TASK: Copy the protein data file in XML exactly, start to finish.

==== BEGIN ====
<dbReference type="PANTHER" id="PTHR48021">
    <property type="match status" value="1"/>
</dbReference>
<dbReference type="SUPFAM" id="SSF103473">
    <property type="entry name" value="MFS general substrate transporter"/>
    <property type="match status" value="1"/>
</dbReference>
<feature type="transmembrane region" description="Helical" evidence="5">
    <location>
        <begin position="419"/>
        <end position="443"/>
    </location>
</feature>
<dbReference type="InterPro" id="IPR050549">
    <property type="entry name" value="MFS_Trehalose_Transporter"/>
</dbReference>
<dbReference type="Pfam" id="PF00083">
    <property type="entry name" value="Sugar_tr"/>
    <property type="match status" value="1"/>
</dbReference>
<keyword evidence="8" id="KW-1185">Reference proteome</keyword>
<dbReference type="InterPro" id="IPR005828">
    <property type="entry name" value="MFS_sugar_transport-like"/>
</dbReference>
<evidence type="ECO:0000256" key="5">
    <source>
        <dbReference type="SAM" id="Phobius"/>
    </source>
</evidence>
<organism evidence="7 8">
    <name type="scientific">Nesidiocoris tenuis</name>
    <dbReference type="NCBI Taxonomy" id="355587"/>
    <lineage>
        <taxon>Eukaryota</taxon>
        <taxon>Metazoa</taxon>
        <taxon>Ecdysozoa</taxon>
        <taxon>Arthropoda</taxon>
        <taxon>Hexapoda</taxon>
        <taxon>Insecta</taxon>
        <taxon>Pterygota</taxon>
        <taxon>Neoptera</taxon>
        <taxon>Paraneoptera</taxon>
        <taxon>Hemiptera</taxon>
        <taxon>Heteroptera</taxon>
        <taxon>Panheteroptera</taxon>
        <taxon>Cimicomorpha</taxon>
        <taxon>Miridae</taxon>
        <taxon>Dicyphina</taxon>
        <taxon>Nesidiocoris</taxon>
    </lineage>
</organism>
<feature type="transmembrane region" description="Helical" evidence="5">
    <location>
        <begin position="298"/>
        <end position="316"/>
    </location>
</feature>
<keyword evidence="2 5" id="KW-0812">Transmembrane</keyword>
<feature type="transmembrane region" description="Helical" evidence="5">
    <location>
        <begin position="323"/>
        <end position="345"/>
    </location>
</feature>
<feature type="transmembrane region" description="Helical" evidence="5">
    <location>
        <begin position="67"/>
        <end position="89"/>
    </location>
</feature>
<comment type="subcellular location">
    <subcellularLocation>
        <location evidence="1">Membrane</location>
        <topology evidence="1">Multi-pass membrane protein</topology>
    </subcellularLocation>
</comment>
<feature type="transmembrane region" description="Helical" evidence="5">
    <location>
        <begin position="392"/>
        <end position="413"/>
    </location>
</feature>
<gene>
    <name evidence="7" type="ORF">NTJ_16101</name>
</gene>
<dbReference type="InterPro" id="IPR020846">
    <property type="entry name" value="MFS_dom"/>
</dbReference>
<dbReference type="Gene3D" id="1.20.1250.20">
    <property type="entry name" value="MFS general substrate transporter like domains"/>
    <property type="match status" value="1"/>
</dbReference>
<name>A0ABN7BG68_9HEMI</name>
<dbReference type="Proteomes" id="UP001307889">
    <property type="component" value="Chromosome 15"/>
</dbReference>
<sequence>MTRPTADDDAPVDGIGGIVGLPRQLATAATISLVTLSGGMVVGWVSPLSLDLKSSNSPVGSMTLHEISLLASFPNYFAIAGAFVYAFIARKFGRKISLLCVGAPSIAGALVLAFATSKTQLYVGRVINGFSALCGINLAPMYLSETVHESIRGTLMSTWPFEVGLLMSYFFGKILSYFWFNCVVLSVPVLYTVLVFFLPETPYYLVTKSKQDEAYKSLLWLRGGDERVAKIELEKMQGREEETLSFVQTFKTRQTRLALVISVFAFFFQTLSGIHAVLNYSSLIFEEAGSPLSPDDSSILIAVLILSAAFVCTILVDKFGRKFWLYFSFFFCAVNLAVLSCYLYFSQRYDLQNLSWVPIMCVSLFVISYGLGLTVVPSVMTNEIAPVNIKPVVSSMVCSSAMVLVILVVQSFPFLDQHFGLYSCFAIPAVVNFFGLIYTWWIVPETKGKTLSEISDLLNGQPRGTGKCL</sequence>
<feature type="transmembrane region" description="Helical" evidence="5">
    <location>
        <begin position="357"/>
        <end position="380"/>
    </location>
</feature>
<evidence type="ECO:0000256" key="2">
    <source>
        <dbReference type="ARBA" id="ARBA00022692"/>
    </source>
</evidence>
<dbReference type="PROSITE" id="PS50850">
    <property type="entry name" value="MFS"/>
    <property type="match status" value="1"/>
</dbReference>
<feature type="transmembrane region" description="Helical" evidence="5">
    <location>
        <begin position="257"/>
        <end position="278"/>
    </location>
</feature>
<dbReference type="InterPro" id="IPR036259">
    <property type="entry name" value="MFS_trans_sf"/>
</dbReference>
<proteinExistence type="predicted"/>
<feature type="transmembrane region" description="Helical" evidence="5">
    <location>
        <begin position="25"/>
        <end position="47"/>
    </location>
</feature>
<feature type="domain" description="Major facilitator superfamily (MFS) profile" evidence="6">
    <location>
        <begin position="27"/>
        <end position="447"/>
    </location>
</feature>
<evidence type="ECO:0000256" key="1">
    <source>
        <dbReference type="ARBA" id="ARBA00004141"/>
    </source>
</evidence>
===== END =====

<dbReference type="PANTHER" id="PTHR48021">
    <property type="match status" value="1"/>
</dbReference>
<dbReference type="SUPFAM" id="SSF103473">
    <property type="entry name" value="MFS general substrate transporter"/>
    <property type="match status" value="1"/>
</dbReference>
<feature type="transmembrane region" description="Helical" evidence="5">
    <location>
        <begin position="419"/>
        <end position="443"/>
    </location>
</feature>
<dbReference type="InterPro" id="IPR050549">
    <property type="entry name" value="MFS_Trehalose_Transporter"/>
</dbReference>
<dbReference type="Pfam" id="PF00083">
    <property type="entry name" value="Sugar_tr"/>
    <property type="match status" value="1"/>
</dbReference>
<keyword evidence="8" id="KW-1185">Reference proteome</keyword>
<dbReference type="InterPro" id="IPR005828">
    <property type="entry name" value="MFS_sugar_transport-like"/>
</dbReference>
<evidence type="ECO:0000256" key="5">
    <source>
        <dbReference type="SAM" id="Phobius"/>
    </source>
</evidence>
<organism evidence="7 8">
    <name type="scientific">Nesidiocoris tenuis</name>
    <dbReference type="NCBI Taxonomy" id="355587"/>
    <lineage>
        <taxon>Eukaryota</taxon>
        <taxon>Metazoa</taxon>
        <taxon>Ecdysozoa</taxon>
        <taxon>Arthropoda</taxon>
        <taxon>Hexapoda</taxon>
        <taxon>Insecta</taxon>
        <taxon>Pterygota</taxon>
        <taxon>Neoptera</taxon>
        <taxon>Paraneoptera</taxon>
        <taxon>Hemiptera</taxon>
        <taxon>Heteroptera</taxon>
        <taxon>Panheteroptera</taxon>
        <taxon>Cimicomorpha</taxon>
        <taxon>Miridae</taxon>
        <taxon>Dicyphina</taxon>
        <taxon>Nesidiocoris</taxon>
    </lineage>
</organism>
<feature type="transmembrane region" description="Helical" evidence="5">
    <location>
        <begin position="298"/>
        <end position="316"/>
    </location>
</feature>
<keyword evidence="2 5" id="KW-0812">Transmembrane</keyword>
<feature type="transmembrane region" description="Helical" evidence="5">
    <location>
        <begin position="323"/>
        <end position="345"/>
    </location>
</feature>
<feature type="transmembrane region" description="Helical" evidence="5">
    <location>
        <begin position="67"/>
        <end position="89"/>
    </location>
</feature>
<comment type="subcellular location">
    <subcellularLocation>
        <location evidence="1">Membrane</location>
        <topology evidence="1">Multi-pass membrane protein</topology>
    </subcellularLocation>
</comment>
<feature type="transmembrane region" description="Helical" evidence="5">
    <location>
        <begin position="392"/>
        <end position="413"/>
    </location>
</feature>
<gene>
    <name evidence="7" type="ORF">NTJ_16101</name>
</gene>
<dbReference type="InterPro" id="IPR020846">
    <property type="entry name" value="MFS_dom"/>
</dbReference>
<dbReference type="Gene3D" id="1.20.1250.20">
    <property type="entry name" value="MFS general substrate transporter like domains"/>
    <property type="match status" value="1"/>
</dbReference>
<name>A0ABN7BG68_9HEMI</name>
<dbReference type="Proteomes" id="UP001307889">
    <property type="component" value="Chromosome 15"/>
</dbReference>
<sequence>MTRPTADDDAPVDGIGGIVGLPRQLATAATISLVTLSGGMVVGWVSPLSLDLKSSNSPVGSMTLHEISLLASFPNYFAIAGAFVYAFIARKFGRKISLLCVGAPSIAGALVLAFATSKTQLYVGRVINGFSALCGINLAPMYLSETVHESIRGTLMSTWPFEVGLLMSYFFGKILSYFWFNCVVLSVPVLYTVLVFFLPETPYYLVTKSKQDEAYKSLLWLRGGDERVAKIELEKMQGREEETLSFVQTFKTRQTRLALVISVFAFFFQTLSGIHAVLNYSSLIFEEAGSPLSPDDSSILIAVLILSAAFVCTILVDKFGRKFWLYFSFFFCAVNLAVLSCYLYFSQRYDLQNLSWVPIMCVSLFVISYGLGLTVVPSVMTNEIAPVNIKPVVSSMVCSSAMVLVILVVQSFPFLDQHFGLYSCFAIPAVVNFFGLIYTWWIVPETKGKTLSEISDLLNGQPRGTGKCL</sequence>
<feature type="transmembrane region" description="Helical" evidence="5">
    <location>
        <begin position="357"/>
        <end position="380"/>
    </location>
</feature>
<evidence type="ECO:0000256" key="2">
    <source>
        <dbReference type="ARBA" id="ARBA00022692"/>
    </source>
</evidence>
<dbReference type="PROSITE" id="PS50850">
    <property type="entry name" value="MFS"/>
    <property type="match status" value="1"/>
</dbReference>
<feature type="transmembrane region" description="Helical" evidence="5">
    <location>
        <begin position="257"/>
        <end position="278"/>
    </location>
</feature>
<dbReference type="InterPro" id="IPR036259">
    <property type="entry name" value="MFS_trans_sf"/>
</dbReference>
<proteinExistence type="predicted"/>
<feature type="transmembrane region" description="Helical" evidence="5">
    <location>
        <begin position="25"/>
        <end position="47"/>
    </location>
</feature>
<feature type="domain" description="Major facilitator superfamily (MFS) profile" evidence="6">
    <location>
        <begin position="27"/>
        <end position="447"/>
    </location>
</feature>
<evidence type="ECO:0000256" key="1">
    <source>
        <dbReference type="ARBA" id="ARBA00004141"/>
    </source>
</evidence>